A CURL OF SMOKE from a hookah makes an arabesque in the air as you enter the coffeehouse. You stumble through the door, remove your travel-caked shoes and slump to the cushion on the ground, weary-eyed and weary-boned from your journey. You are in the center of the known world now, in the heart of the Ottoman Empire, in a year that those who count have said is the 1600th-and-something since … who knows. You’re tired.
And thirsty. Both of which can be solved in the same way. Because in short order, the waiter brings you a tiny ceramic cup containing a dark, hot, aromatic liquid that, the moment you sip it, will hook you for the rest of your life.
That drink is Turkish Coffee. The beans, you’re told, come from Africa originally, although they are grown other places now. As a drink, it first became popular in a place called Yemen. But it is in Turkey, crossroads of the trading universe, that the world’s finest spices were added to the mix to create the heady, perfumed, sweet-bitter elixir you are now sipping.
You smell it before it hits your tongue: a sinuous dervish of scent twisting from the cup like a genie unleashed. It is earthy and meaty and fruity all at once. The taste is first harsh, like a slap, but immediately followed by a perfumed explosion of spices.
Because you are smack dab in the middle of the Silk Road, at the crossroads of the world, all the spices that the traders and florid markets can offer are fair game. Cardamom is the most forward and the most quintessential, but you might also sip a cup flavored with such exotic substances as cinnamon, nutmeg, mastic (an aromatic resin from a tree, also used as glue), salep (a sweet powder made from the tubes of orchids) or even ambergris (a greasy, pungent residue produced in the guts of sperm whales to trap the hard chitin beaks of the giant squid on which they feed).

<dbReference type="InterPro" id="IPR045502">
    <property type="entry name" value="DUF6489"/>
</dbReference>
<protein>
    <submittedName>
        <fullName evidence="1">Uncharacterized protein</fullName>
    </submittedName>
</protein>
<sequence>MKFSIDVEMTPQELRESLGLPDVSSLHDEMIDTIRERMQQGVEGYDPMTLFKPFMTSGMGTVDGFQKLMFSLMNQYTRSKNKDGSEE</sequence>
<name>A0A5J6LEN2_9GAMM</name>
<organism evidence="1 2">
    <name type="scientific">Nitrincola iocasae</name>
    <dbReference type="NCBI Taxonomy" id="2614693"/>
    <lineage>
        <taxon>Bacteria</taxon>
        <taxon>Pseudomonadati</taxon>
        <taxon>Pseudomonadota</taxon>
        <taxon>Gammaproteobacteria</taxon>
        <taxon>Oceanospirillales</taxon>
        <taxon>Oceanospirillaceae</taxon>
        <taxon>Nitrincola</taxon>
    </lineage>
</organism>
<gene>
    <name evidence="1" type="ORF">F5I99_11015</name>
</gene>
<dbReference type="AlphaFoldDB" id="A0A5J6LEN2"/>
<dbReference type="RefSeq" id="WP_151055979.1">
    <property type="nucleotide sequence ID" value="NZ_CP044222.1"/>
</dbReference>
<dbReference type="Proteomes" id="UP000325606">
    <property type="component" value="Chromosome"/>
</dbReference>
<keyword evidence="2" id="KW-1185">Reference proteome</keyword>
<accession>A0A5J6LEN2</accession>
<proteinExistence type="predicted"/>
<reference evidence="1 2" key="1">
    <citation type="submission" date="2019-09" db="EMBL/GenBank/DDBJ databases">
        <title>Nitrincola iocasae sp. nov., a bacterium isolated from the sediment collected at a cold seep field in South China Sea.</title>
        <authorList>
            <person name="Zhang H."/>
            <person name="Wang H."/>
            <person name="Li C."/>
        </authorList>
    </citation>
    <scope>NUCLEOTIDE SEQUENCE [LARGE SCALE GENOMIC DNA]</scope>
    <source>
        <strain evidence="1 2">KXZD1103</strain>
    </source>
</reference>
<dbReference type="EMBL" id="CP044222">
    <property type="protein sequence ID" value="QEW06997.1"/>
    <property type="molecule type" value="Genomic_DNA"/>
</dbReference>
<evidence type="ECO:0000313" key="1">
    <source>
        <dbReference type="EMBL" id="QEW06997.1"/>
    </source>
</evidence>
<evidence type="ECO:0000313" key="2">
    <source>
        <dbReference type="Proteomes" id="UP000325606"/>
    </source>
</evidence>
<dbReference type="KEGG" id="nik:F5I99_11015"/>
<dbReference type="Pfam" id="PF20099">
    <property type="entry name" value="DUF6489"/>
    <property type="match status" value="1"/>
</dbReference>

To prepare Turkish Coffee, you must first grind the coffee absolutely to powder. Here, that is achieved with a stone mill (one day, perhaps, there will be machines, and when there are, the finest setting on this coffee grinder — the one that turns the coffee to powder — will be the Turkish Coffee setting). Any coffee will do, but use a dark roast, something rich and chocolaty and robust. Also, grind your spices (whichever you are using; up to you) in said stone mill or spice grinder or, if you are strapped for time, buy the spices preground.
You then boil the water in a pot (traditionally a little coffee pot called a cezve or ibrik, but any small saucepan will do). Four ounces of water per serving will suffice. Once the water boils, remove it from the heat, and add six grams of ground coffee, your spices (a pinch per cup of whatever blend you’ve concocted) and sugar to taste.
Stir, breaking up any chunks of sugar or coffee. Then tell a story to your friends, something shortish, an anecdote perhaps, about two minutes long, while you do not touch the coffee, allowing it to steep. Then put it back on the heat, and bring it almost to a boil, stopping when it foams. Remove from the heat. Allow the foam to settle for a moment. Place back on the heat. Bring to a foam. Turn it off again. Some do this twice, some thrice. Your mileage might vary, taste-wise, depending on your coffee, but some claim that doing this too many times makes the coffee bitter.
When you have finished, allow the coffee to settle for a moment, but not too long. The grinds should sink to the bottom, but there should still be foam in each cup when you serve. Then you drink it black. Turkish Coffee is meant to be sipped, and you’ll feel the grit of the suspended grounds between your teeth, washing over your tongue. While other brewing methods might give you only the soul of the bean, the vaporous essence, Turkish Coffee insists you take in its body as well.
When the drink is gone, that which remains has one more gift for you. Every cafe has its fortune teller — for a few coins, have him come to your table, peer into the bottom of the cup, and read your future in the little squiggles and rivulets of what’s left. Armed with this new information, and a mysterious, almost-divine burst of energy you’ve somehow acquired just by sitting down and having a drink, you continue on your journey, with a newly purchased bag of beans and spices — and a little copper cezve of your own — now tucked into your bag, for the road.